Patent Reveals Google’s Plan To Bring Backside Controls To Future Devices

by Mike Stenger on
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Google Patents

Google has brought many great concepts to reality and an application published by the US Patent & Trademark Office, shows off Google’s invention of simple backside device touch controls. Apple introduced the idea of backside touch controls on tablets in a patent from 2006 and Google seems to have explored the idea in significantly more detail. It could eventually make its way to future devices such as phones, tablets, e-book readers, Chromebooks, and more. To make backside touch controls on devices more responsive, Google mentions there could be visual, audible, and/or tactile feedback to let the user know an action was completed. Google’s patent application was originally filed in Q3 2012 under serial number 593117.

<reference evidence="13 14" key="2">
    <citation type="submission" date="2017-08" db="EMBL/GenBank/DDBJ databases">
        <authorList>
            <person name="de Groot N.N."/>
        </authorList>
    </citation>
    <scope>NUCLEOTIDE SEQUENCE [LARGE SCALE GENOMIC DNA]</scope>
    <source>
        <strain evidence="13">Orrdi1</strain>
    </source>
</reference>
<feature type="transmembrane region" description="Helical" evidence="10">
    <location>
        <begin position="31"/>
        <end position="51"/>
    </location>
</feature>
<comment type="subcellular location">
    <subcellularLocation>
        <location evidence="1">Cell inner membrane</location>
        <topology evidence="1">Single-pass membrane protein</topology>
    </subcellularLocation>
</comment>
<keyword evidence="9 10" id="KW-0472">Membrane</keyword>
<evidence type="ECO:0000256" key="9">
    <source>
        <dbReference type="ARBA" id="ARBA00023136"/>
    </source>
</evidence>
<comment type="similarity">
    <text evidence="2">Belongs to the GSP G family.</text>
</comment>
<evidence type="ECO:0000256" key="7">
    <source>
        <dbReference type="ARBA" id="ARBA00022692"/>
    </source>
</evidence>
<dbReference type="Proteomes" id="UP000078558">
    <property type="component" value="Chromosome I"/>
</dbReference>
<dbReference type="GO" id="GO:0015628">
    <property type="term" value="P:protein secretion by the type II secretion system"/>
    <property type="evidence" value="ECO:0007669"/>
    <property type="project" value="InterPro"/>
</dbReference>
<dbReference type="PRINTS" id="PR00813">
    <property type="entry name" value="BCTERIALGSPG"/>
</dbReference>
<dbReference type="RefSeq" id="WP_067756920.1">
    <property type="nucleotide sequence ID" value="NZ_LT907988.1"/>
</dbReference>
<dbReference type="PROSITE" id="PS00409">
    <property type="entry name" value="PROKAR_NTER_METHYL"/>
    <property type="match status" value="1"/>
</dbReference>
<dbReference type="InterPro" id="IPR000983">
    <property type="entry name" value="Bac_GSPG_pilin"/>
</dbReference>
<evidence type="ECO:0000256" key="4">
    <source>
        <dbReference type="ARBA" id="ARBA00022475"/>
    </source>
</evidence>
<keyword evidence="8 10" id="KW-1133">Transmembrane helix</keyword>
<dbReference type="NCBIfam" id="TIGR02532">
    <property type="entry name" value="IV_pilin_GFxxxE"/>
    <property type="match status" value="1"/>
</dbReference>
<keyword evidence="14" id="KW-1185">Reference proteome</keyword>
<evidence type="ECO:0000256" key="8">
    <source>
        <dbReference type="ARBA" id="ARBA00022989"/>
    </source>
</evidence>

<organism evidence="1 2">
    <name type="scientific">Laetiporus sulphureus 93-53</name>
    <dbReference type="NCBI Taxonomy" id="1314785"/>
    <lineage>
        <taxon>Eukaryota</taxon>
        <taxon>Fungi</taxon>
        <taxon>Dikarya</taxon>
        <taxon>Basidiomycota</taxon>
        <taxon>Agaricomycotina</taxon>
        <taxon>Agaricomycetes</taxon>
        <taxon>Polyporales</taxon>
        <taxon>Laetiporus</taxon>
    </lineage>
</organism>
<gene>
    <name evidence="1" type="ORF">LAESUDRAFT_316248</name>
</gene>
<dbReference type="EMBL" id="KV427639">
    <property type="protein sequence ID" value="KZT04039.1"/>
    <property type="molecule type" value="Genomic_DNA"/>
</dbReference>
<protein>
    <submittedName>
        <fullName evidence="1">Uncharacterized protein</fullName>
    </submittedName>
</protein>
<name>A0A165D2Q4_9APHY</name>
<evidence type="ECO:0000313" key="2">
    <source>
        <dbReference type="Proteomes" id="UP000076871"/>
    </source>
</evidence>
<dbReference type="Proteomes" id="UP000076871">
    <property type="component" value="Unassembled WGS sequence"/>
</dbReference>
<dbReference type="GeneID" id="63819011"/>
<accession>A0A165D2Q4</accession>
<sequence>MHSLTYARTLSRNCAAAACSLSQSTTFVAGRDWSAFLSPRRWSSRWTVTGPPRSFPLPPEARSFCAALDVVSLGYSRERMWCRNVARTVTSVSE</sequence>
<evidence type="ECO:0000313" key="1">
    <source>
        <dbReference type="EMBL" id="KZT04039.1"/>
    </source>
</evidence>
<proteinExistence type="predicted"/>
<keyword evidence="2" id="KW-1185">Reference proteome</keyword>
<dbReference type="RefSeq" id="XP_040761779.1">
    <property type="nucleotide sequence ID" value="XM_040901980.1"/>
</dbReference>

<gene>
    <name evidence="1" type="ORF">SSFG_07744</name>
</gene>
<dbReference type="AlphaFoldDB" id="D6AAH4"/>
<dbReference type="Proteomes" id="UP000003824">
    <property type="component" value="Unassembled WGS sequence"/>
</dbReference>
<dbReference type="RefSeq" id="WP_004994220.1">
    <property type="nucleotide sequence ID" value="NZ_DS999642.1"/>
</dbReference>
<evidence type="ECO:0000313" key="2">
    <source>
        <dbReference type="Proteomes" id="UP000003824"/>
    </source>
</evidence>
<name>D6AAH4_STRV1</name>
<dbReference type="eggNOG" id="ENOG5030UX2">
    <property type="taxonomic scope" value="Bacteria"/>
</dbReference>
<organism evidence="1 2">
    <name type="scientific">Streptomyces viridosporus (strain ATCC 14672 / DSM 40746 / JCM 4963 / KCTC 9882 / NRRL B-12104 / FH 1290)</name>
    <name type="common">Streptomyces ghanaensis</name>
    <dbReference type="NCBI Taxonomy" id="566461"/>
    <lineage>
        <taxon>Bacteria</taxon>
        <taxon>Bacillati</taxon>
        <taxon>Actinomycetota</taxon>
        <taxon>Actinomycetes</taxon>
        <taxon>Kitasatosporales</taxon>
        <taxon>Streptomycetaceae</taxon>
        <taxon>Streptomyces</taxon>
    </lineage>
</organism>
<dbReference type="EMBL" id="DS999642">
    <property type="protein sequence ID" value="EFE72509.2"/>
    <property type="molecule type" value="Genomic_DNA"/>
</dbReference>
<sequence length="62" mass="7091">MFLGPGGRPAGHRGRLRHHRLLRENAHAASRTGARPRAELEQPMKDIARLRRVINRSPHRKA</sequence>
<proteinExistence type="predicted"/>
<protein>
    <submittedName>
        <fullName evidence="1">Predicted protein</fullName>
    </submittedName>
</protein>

Source: Patent Bolt

HTC Sense 5 ROM Hits The Droid DNA

by Mike Stenger on
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HTC Sense 5 ROM

HTC Sense 5 was debuted in the Taiwanese company’s latest flagship device, the HTC One, and brings a much updated UI. While HTC hinted at a few phones receiving Sense 5, the Droid DNA was left out. Since it’s a fairly new device, the upgrade will happen at some point, but if you can’t wait, a developer by the username newtoroot has you covered. Porting Sense 5 to the Droid DNA has begun and a ROM is available. Everything is working except MMS and Zoe which is HTC’s new feature that allows you to snap still images and record HD video simultaneously. » Read the rest

GMusicFS (0.9.1) Beta allows third-party music player apps to read/play Google Music files

by Jason Bracey on
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Google Music lovers now have another option for playing their cloud based music. GMusicFS, a beta music app developed by XDA member bubbleguuum, exposes cloud Google Music as a FUSE filesystem. The app enables music players such as Poweramp, PlayerPro and n7player to read and play Google Music files on a rooted Android device.